Tube Amps / Music Electronics
|For current discussions, please visit Music Electronics Forum.||New: view Recent Searches.
New: visit Schematic Hell!
The sunn still shines online!
|Listen to great tunes streaming live right now!|
|previous: Martin P Good thread indeed...||View Thread|
|12/1/2000 9:37 AM|
|Bob Predaina||Re: Buzz Feiten - Tuners - Smoke and Mirrors?|
the fretted instruments are all built to even-tempered specifications. the fret-to-fret distances calculated using the Rule-of-18 by mathematical definition yield an even-tempered instrument. strictly speaking, everyone has been doing this for centuries.
what Howard actually did in his 1.5% and 2.0% modifications to the Rule of 18 was to come up with a quality control process that took an even-tempered instrument and made it a bit more well-tempered.
with regard to luthiers' use of fret-compensation techniques, it all boils down to art vs. science. people who manually adjust nuts using skill, art, and craftsmanship don't have to pay Howard any royalties. OTOH, people who program their CNC machines with mathematical formulae that follow Howard's modified rules have to pay royalties. It all boils down to whether or not your're using precision automated machinery that uses his patented formula.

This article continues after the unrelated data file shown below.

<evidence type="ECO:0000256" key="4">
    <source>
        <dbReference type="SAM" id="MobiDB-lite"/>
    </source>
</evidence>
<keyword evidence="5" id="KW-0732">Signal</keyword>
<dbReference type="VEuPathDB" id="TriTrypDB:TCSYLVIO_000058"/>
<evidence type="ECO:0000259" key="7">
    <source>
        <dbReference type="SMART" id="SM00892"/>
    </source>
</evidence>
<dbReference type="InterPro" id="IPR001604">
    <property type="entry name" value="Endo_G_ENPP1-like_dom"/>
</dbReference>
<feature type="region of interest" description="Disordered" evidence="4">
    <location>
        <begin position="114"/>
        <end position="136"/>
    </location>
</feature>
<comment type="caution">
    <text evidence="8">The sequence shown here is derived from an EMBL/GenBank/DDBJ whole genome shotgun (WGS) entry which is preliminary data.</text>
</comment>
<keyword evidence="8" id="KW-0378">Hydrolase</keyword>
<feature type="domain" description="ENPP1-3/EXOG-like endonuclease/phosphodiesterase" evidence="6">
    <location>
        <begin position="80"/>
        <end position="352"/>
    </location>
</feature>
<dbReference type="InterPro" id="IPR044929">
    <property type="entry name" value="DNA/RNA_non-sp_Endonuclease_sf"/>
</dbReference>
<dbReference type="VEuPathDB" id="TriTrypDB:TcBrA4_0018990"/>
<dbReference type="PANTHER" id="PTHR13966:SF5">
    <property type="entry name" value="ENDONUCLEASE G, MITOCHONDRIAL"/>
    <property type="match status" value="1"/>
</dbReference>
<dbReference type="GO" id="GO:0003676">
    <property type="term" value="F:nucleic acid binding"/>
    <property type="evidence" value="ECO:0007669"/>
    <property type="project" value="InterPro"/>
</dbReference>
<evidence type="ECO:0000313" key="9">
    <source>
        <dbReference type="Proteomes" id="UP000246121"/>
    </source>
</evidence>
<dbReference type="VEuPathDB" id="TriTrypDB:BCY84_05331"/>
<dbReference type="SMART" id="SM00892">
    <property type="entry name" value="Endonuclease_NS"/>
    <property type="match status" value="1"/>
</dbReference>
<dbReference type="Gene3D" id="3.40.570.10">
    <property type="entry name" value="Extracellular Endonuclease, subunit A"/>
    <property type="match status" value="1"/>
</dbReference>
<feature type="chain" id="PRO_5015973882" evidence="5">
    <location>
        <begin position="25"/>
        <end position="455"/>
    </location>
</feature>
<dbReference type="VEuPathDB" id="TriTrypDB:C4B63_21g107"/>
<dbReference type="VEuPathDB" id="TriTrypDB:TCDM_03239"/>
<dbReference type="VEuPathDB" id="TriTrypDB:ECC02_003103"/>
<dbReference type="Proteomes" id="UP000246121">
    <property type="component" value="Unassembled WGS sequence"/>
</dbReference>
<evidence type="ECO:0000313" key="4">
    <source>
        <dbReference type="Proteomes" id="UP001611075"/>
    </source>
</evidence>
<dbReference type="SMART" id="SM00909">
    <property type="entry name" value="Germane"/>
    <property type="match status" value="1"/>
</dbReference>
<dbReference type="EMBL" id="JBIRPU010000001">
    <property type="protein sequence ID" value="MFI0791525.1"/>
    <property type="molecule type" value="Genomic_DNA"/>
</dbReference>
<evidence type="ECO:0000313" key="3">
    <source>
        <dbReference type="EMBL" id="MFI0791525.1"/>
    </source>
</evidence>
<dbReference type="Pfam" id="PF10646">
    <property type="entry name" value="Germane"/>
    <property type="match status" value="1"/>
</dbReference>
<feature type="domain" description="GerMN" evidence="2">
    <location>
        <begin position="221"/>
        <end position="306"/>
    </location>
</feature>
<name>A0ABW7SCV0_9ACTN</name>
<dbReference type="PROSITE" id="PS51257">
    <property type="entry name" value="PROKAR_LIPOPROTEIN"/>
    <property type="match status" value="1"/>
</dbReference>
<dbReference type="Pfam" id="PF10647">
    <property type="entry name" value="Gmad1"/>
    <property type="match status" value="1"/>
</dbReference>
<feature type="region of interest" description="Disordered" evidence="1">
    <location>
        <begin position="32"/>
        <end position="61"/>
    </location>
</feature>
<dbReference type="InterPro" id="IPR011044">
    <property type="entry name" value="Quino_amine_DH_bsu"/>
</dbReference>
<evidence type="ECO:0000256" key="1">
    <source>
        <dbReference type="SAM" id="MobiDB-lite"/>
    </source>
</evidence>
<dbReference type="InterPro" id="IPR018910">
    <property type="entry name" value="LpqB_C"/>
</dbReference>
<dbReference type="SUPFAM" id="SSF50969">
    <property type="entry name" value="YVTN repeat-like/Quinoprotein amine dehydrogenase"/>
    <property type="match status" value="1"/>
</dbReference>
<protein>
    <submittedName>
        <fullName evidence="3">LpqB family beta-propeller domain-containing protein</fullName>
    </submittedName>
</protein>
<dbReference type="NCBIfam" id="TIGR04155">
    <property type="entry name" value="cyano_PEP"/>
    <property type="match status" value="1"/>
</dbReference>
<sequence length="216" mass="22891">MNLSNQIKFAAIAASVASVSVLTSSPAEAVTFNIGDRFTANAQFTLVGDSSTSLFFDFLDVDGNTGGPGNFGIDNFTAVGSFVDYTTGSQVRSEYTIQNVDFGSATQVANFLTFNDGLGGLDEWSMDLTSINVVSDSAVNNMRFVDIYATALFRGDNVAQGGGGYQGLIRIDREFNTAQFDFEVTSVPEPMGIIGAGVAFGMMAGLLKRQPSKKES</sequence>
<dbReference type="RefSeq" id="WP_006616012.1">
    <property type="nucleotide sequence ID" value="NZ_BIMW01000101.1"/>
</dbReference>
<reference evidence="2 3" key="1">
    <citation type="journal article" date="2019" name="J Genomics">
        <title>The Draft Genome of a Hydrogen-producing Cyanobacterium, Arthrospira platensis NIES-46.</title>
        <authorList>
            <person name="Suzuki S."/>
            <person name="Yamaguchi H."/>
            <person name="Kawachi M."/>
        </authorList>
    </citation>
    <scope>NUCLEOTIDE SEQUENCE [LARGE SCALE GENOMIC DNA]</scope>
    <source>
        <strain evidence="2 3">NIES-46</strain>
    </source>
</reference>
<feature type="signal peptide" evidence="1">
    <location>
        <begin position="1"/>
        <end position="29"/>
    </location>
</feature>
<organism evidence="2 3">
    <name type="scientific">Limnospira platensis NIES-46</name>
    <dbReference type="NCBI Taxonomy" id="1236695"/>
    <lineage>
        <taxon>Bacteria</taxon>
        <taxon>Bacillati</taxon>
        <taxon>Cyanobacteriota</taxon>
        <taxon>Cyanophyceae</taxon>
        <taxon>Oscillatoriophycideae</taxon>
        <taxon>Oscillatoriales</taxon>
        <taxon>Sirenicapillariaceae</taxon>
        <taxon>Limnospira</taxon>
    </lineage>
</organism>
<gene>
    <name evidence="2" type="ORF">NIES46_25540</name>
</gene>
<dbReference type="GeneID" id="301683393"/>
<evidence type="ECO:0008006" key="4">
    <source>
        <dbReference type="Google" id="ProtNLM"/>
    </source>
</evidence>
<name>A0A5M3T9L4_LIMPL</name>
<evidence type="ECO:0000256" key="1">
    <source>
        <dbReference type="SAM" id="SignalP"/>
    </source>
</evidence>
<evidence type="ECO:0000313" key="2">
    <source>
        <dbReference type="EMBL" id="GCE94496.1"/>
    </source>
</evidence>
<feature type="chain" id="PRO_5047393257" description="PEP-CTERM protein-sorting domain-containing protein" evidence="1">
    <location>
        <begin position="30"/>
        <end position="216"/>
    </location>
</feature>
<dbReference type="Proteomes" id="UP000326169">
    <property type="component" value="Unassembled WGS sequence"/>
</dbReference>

you're right on target there. you definitely can see the harmonics on the strobe dial. by polyphonic strobes, i was referring to a unit like the Peterson SC-5000, which has 12-rotating strobe dials, corresponding to all 12 notes in the scale. with one of those, you can really see what's going on when you're playing chords. some musicians use them in order to visually and aurally refine their chording techniques.
i've stumbled across that as well. sometimes, when you're using the automatic note selection feature of the Peterson 490, the tuner may have trouble automatically telling whether you're tuning the B or the high E strings.
|Martin P Cool, is not easy to find people th... -- 12/1/2000 2:36 PM|